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In my old Merc I trust, as the world turns to rust

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THEY don’t make ’em like they used to. People say this about everything, and generally it holds true.  

My Russian babushka-in-law has a ZiL refrigerator from 1961 which dutifully chills all the gherkins and vodka thrown in its path. Its steadfastness stands in marked contrast to her almost brand new Samsung television which, after only a few months, developed a fatal fault. In contrast, the ageing Nineties TV hiding in the dacha, while delivering mostly static to the viewer, soldiers reliably on.  

The more modern the item, it seems, the more it is designed to fail at a pre-determined point, necessitating its replacement with a highly costly, yet only notionally improved, model.  

Whether this means that all older things are better made, I am not sure. Think of all the times you have heard a chap say that new films are not a patch on the classics.  

Perhaps he has a point. But what we remember are the one per cent of productions that people still bother to watch; the rest have inevitably, and rightly, been lost to the mists of unremarkability. Retaining only the decent from former eras, we see the crud that floats so readily around us and assume that we live in a time of unparalleled low quality.  

On aggregate, it’s hard to say. Still, I fall nostalgically into the camp that lauds the old and greets the new with healthy scepticism; a conservative in other words.  

In recent weeks I have put this mindset into action, buying an old motor. Shunning my Vauxhall Vectra – contender for title of the world’s dullest cars – I bought myself an old Mercedes. My midlife crisis has started a decade early.  

The car is just a few months older than me. Both in our early thirties, we have accumulated our share of cosmetic imperfections and are beginning to show signs of wear and tear. Yet we both struggle on. Given the famous build quality of old Mercs and my unhealthy penchant for drinking beer, it seems likely that the car will outlast me.  

The Mercedes of that era were renowned for their build quality, with the company describing the car as ‘massively over-engineered’. Speeding along inside the contraption that was developed between 1972 and 1984, the key word soon becomes ‘engineering’: it’s hard not to admire how spartan and Germanically stolid the whole affair feels.  

Compared to modern Mercs, which have interiors that can be bathed in various shades of colour and which are overflowing in features and gadgetry, my old beast is rudely primitive. However, this is also its strength: There are also a million more things to go disastrously wrong on newer incarnations.  

A few years down the line and the merest problem can be more costly to fix than the value of the car itself. In contrast, even I, a relative Neanderthal to most things automotive, can have a stab at fixing the simple things on my old banger.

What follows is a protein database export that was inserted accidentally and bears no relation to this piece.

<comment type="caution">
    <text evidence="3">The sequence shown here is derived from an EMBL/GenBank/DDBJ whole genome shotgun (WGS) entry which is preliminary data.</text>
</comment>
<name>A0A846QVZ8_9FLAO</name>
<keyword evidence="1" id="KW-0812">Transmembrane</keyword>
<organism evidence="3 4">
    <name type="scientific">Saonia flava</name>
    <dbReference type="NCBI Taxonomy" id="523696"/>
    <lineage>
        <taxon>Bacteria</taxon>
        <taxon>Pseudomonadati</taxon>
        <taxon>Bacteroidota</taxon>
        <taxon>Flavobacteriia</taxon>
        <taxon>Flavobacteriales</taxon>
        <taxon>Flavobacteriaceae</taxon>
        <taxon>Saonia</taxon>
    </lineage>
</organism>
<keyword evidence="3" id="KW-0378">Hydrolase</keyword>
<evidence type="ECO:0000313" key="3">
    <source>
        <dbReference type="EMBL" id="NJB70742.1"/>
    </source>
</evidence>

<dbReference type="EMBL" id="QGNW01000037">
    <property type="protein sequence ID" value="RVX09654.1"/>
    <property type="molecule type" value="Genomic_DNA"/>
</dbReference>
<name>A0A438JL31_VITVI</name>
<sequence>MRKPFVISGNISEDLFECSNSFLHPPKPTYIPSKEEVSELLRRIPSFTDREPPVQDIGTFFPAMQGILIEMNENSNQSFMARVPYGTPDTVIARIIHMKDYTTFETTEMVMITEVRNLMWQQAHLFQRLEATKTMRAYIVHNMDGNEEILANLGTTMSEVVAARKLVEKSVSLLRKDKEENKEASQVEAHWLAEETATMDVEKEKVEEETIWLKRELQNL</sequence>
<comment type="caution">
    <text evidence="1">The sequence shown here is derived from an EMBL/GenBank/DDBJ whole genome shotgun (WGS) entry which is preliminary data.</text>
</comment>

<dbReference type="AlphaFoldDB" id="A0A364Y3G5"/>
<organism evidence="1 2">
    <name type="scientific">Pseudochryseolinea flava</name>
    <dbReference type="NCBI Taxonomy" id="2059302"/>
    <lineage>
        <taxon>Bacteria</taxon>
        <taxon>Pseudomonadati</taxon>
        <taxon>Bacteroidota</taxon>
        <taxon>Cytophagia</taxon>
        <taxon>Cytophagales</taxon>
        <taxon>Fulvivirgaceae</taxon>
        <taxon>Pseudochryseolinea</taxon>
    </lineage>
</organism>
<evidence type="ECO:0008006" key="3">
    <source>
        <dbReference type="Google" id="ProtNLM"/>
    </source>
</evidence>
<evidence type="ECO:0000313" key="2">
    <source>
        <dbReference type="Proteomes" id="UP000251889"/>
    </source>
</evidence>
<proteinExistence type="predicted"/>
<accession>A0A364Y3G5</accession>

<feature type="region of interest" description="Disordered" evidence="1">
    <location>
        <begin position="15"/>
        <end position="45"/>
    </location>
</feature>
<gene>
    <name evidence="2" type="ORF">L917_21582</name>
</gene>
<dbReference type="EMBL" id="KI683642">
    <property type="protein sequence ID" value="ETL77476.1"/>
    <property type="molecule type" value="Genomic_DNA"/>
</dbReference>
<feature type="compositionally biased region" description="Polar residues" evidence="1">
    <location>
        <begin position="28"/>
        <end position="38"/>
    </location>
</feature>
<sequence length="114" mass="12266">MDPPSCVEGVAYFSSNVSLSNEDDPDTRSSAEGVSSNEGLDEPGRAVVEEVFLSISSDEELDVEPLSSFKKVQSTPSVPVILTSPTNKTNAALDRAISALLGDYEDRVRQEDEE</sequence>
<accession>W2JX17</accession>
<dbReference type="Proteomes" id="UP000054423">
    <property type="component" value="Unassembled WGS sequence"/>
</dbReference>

Probably I’m overthinking it, but I can’t help but feel the differences between today’s Mercedes and the one of 30 years ago reflects broader changes. My Merc rolled off the production line in 1990. The car’s manual lists Mercedes dealerships across the world, including those in the USSR; handy to know, should you need some new spark plugs while in Leningrad. Not long after it hit the road, the Cold War finished and the West seemingly irreversibly lost its way.  

Quality has been superseded by gaudiness, with a just-in-time, consumerist model demanding rapid and frequent consumption. Each year’s iPhone has to be replaced with the latest, 99 per cent similar edition, only to be chucked into landfill soon after.  

Such a mindset seeps throughout our politics and life as a whole, with both drawn to the shallow and showy; shunning long-term thinking and the creation of robust permanence in favour of short-term, shoddy junk.  

This is surely a defining character of our time, for our ancestors were the opposite. Think of the lasting achievements of Victorian Britain – its architecture, its industry, its infrastructure – and it is clear we are dealing with people who forever had an eye on the future, and for building towards it. 


By contrast, we stand like vain pygmies, adopting a just-kick-it-down-the-road mentality. The problems of today are never dealt with, but merely varnished over with the thinnest of lacquers.  

As the body politick corrupts and existential problems metastasise, the ignoramuses of our elites dangle petty baubles in front of us, distracting us from the real problems at hand.  

To use a motoring analogy: We were, collectively, handed down a well-built and maintained classic car. Of course it had its niggles – what doesn’t? – but instead of making sure it was looked after, we never got it serviced and let corrosion run riot. And when we need to rely on it most, that is surely when it will break down beyond any viable repair.  

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Frederick Edward
Frederick Edward
Frederick Edward is from the Midlands. You can see his Substack here.'

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